Significant inputs to the Addis Ababa workshop and subsequent booklet were made by gender experts from the International Livestock Research Institute (ILRI), including Jemimah Njuki, who facilitated the workshop. Njuki has since left ILRI and is now based in Dar-Es-Salaam, where she leads a 6-country ‘Women in Agriculture (Pathways)’ program for CARE. Other inputs were provided by staff of the International Fund for Agricultural Development (IFAD), the Global Alliance for Livestock Veterinary Medicines (GALVmed) and representatives of ministries of livestock, agriculture and fisheries in Kenya, Uganda and Tanzania.

Kathleen Colverson, who succeeded Jemimah Njuki as program leader at ILRI, is facilitating the livestock and gender workshop being held this week in Bangkok this week.

Read the booklet: Understanding and integrating gender issues into livestock projects and programmes: A checklist for practitioners, FAO, 2013.

View the playlist below of recent ILRI posters and slide presentations related to gender issues in livestock research for development. for more information about ILRI’s gender program, contact Kathleen Colverson at k.colverson [at] cgiar.org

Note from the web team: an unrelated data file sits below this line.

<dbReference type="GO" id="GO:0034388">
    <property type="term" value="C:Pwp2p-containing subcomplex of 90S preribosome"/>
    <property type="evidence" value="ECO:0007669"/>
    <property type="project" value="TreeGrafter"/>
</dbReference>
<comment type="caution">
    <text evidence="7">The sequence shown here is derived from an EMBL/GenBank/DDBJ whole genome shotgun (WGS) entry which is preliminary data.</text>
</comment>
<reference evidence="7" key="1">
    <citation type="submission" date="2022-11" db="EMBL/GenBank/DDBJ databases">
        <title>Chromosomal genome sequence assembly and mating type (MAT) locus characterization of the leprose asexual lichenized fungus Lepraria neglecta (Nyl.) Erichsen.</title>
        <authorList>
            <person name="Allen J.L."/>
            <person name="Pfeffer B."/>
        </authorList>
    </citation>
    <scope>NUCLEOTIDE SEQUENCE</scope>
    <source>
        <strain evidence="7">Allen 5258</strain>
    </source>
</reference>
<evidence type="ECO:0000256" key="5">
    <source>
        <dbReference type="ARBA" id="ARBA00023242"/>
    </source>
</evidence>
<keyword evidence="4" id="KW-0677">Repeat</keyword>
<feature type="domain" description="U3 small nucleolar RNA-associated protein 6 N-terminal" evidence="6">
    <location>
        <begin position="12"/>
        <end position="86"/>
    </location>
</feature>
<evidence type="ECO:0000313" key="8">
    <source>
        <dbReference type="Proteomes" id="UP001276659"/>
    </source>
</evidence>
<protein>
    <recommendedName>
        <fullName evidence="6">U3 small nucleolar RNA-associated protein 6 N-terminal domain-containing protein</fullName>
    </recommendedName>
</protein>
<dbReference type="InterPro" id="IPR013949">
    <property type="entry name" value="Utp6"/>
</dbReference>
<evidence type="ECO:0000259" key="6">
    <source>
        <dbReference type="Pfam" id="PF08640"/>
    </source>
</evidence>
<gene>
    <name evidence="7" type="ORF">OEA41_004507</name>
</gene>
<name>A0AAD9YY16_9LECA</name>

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Action learning, systemic change and sustainability, desired legacy of an Ethiopian R4D project (IPMS)

Kemeria Hussien at Ethiopian milk market

Kemeria Hussien, a young woman at a milk market in Meisso District, West Hararghe Zone, Ethiopia, 2011 (photo credit: ILRI/Apollo Habtamu).

On 28 March 2013, a team from the project ‘Improving Productivity and Market Success of Ethiopian farmers (or IPMS project) gave a ‘livestock live talk’ seminar at the Addis Ababa, Ethiopia, campus of the International Livestock Research Institute (ILRI). This seminar, given for 70 people physically present and a few more connected virtually via WebEx, happened in the middle of the research planning workshop for a project that is a ‘sequel’ to IPMS, called ‘LIVES’: Livestock and Irrigated Value chains for Ethiopian Smallholders.